From Civic Centre to Union Lock
For some time, I’ve been promising to walk from the Lisburn Civic Centre (just spotted the impressive, award-winning new library across the way but have yet to visit) to Union Lock at Sprucefield. But today I ticked that box.
Along the way, I didn’t spot the elusive kingfisher — though he flew above my head at the stretch of towpath beside Malone golf club in early May — but I did see something more amazing: the early renovation of the elaborate Union Lock.
The Lagan Canal Trust are behind a new push to clear and make the lock, first opened over 200 years ago, visible again. Says the Lagan Valley Regional Park guide about this unique Irish treasure which has lain abandoned for over 50 years: “The Union Locks comprised the only multiple lock system on the canal, with an impressive flight of four locks (Numbers 14-17), divided into 2 sections by a pond to allow boats to pass. The Union Locks were constructed to lift the canal 26 feet 4 inches from the River Lagan to the summit level of the canal system within a distance of less than 100 yards.”
There was zero activity on the river between Lisburn and Union Lock, no surprise there since we have yet to make the entire Lagan navigable from Belfast Harbour to Lough Neagh — and from there, of course, to Limerick.
Jeffrey Donaldson MP is Patron of the Lagan Canal Trust and a strong advocate for not only re-opening the canal but leveraging the project to build up and regenerate the communities along its path. As Jeffrey knows, I’m at one with him on that project.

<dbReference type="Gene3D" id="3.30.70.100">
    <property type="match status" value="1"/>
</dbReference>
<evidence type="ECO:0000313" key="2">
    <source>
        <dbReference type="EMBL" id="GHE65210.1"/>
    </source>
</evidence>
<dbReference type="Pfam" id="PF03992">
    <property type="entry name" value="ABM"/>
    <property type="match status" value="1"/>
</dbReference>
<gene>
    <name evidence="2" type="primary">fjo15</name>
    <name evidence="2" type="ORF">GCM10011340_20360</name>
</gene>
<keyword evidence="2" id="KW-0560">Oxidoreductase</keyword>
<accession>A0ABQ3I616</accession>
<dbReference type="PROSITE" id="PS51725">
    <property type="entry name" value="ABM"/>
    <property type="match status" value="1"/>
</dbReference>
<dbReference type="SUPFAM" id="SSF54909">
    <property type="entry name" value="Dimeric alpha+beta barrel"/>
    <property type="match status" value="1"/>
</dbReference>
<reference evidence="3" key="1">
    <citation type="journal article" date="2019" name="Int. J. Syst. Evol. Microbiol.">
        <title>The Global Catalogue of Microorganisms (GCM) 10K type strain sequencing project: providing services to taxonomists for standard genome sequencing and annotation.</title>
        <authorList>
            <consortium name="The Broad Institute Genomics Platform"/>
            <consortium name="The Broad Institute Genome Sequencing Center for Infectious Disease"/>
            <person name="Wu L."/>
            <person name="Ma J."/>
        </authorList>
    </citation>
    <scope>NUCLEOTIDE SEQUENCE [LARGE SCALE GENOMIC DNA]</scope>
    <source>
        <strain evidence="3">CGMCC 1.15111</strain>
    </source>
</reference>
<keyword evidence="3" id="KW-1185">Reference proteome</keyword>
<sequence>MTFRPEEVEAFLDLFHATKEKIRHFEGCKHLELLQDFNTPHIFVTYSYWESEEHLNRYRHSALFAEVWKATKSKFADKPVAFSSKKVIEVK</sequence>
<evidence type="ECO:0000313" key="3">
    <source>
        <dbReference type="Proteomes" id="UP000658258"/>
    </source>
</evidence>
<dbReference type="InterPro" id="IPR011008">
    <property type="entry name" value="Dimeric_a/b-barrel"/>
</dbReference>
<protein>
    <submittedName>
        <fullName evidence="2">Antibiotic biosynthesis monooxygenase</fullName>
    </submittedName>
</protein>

All the parties in South Belfast recently agreed to make the rejuvenation of the Lagan a key Belfast Investment Fund project in the time ahead. Belfast Harbour Commissioners are kicking off the work by building a marina at the Odyssey, Ulster Garden Villages want to chip in a cool million pounds to see the dream realised, and Castlereagh Council is about to invest in restoring the lock at the Lock-Keeper’s Cottage.
This is a project which will create jobs, boost our health, attract tourists, and invest in our cities. The Lagan is a wonder of Belfast, we have had our backs to it for far too long. Let’s take inspiration from the young canoeists we see on the water at Shaws Bridge every week and the hardy souls who kayak as far as Drumbeg: let’s turn back to the river which gave birth to Belfast.
On the Lagan towpath recently with Ronan McKenna of Shaftesbury Recreation Centre, Sabine Kalke of Belfast City Council, famed urbanist Eric Reynolds (who was in town to address CBI annual bash), and Nigel Smyth of CBI.
And today, a Blackberry picture of a worker (just in frame) clearing weeds from the all of Union Lock in preparation for a survey of the walls for restoration purposes this week.